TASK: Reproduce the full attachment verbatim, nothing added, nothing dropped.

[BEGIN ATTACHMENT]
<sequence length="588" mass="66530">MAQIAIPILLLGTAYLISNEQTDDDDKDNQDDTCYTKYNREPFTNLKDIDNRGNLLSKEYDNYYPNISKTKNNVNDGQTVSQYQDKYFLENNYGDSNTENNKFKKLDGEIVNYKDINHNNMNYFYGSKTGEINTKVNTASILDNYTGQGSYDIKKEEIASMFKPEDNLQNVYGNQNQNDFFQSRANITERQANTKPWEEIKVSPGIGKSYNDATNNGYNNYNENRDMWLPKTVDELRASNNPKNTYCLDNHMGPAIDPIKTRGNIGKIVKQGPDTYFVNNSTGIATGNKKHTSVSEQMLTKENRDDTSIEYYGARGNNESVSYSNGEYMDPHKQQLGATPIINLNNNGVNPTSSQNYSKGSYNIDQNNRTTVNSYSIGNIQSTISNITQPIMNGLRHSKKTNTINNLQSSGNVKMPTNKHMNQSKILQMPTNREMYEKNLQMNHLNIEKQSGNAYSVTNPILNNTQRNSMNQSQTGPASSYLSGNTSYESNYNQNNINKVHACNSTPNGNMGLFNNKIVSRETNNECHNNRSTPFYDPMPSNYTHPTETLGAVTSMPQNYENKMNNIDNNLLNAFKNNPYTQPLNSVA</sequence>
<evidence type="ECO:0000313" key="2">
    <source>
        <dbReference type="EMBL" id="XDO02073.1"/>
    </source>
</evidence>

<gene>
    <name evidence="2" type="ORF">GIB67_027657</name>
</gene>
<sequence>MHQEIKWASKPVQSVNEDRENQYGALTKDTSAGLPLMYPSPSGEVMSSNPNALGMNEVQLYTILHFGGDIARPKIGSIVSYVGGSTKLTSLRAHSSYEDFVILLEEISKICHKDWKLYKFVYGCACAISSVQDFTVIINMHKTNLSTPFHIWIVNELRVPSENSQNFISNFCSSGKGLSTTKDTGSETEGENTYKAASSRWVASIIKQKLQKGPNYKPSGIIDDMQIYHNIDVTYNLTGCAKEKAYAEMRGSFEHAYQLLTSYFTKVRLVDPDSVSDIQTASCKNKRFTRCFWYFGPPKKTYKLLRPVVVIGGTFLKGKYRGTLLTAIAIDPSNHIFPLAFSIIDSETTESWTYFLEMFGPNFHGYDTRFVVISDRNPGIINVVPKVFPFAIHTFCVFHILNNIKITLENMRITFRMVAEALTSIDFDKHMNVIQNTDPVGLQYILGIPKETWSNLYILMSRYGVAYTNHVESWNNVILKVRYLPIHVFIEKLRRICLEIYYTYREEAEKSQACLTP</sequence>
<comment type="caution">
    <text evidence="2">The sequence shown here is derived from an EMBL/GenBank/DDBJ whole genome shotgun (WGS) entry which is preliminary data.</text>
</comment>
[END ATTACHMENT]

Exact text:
<sequence length="588" mass="66530">MAQIAIPILLLGTAYLISNEQTDDDDKDNQDDTCYTKYNREPFTNLKDIDNRGNLLSKEYDNYYPNISKTKNNVNDGQTVSQYQDKYFLENNYGDSNTENNKFKKLDGEIVNYKDINHNNMNYFYGSKTGEINTKVNTASILDNYTGQGSYDIKKEEIASMFKPEDNLQNVYGNQNQNDFFQSRANITERQANTKPWEEIKVSPGIGKSYNDATNNGYNNYNENRDMWLPKTVDELRASNNPKNTYCLDNHMGPAIDPIKTRGNIGKIVKQGPDTYFVNNSTGIATGNKKHTSVSEQMLTKENRDDTSIEYYGARGNNESVSYSNGEYMDPHKQQLGATPIINLNNNGVNPTSSQNYSKGSYNIDQNNRTTVNSYSIGNIQSTISNITQPIMNGLRHSKKTNTINNLQSSGNVKMPTNKHMNQSKILQMPTNREMYEKNLQMNHLNIEKQSGNAYSVTNPILNNTQRNSMNQSQTGPASSYLSGNTSYESNYNQNNINKVHACNSTPNGNMGLFNNKIVSRETNNECHNNRSTPFYDPMPSNYTHPTETLGAVTSMPQNYENKMNNIDNNLLNAFKNNPYTQPLNSVA</sequence>
<evidence type="ECO:0000313" key="2">
    <source>
        <dbReference type="EMBL" id="XDO02073.1"/>
    </source>
</evidence>

<gene>
    <name evidence="2" type="ORF">GIB67_027657</name>
</gene>
<sequence>MHQEIKWASKPVQSVNEDRENQYGALTKDTSAGLPLMYPSPSGEVMSSNPNALGMNEVQLYTILHFGGDIARPKIGSIVSYVGGSTKLTSLRAHSSYEDFVILLEEISKICHKDWKLYKFVYGCACAISSVQDFTVIINMHKTNLSTPFHIWIVNELRVPSENSQNFISNFCSSGKGLSTTKDTGSETEGENTYKAASSRWVASIIKQKLQKGPNYKPSGIIDDMQIYHNIDVTYNLTGCAKEKAYAEMRGSFEHAYQLLTSYFTKVRLVDPDSVSDIQTASCKNKRFTRCFWYFGPPKKTYKLLRPVVVIGGTFLKGKYRGTLLTAIAIDPSNHIFPLAFSIIDSETTESWTYFLEMFGPNFHGYDTRFVVISDRNPGIINVVPKVFPFAIHTFCVFHILNNIKITLENMRITFRMVAEALTSIDFDKHMNVIQNTDPVGLQYILGIPKETWSNLYILMSRYGVAYTNHVESWNNVILKVRYLPIHVFIEKLRRICLEIYYTYREEAEKSQACLTP</sequence>
<comment type="caution">
    <text evidence="2">The sequence shown here is derived from an EMBL/GenBank/DDBJ whole genome shotgun (WGS) entry which is preliminary data.</text>
</comment>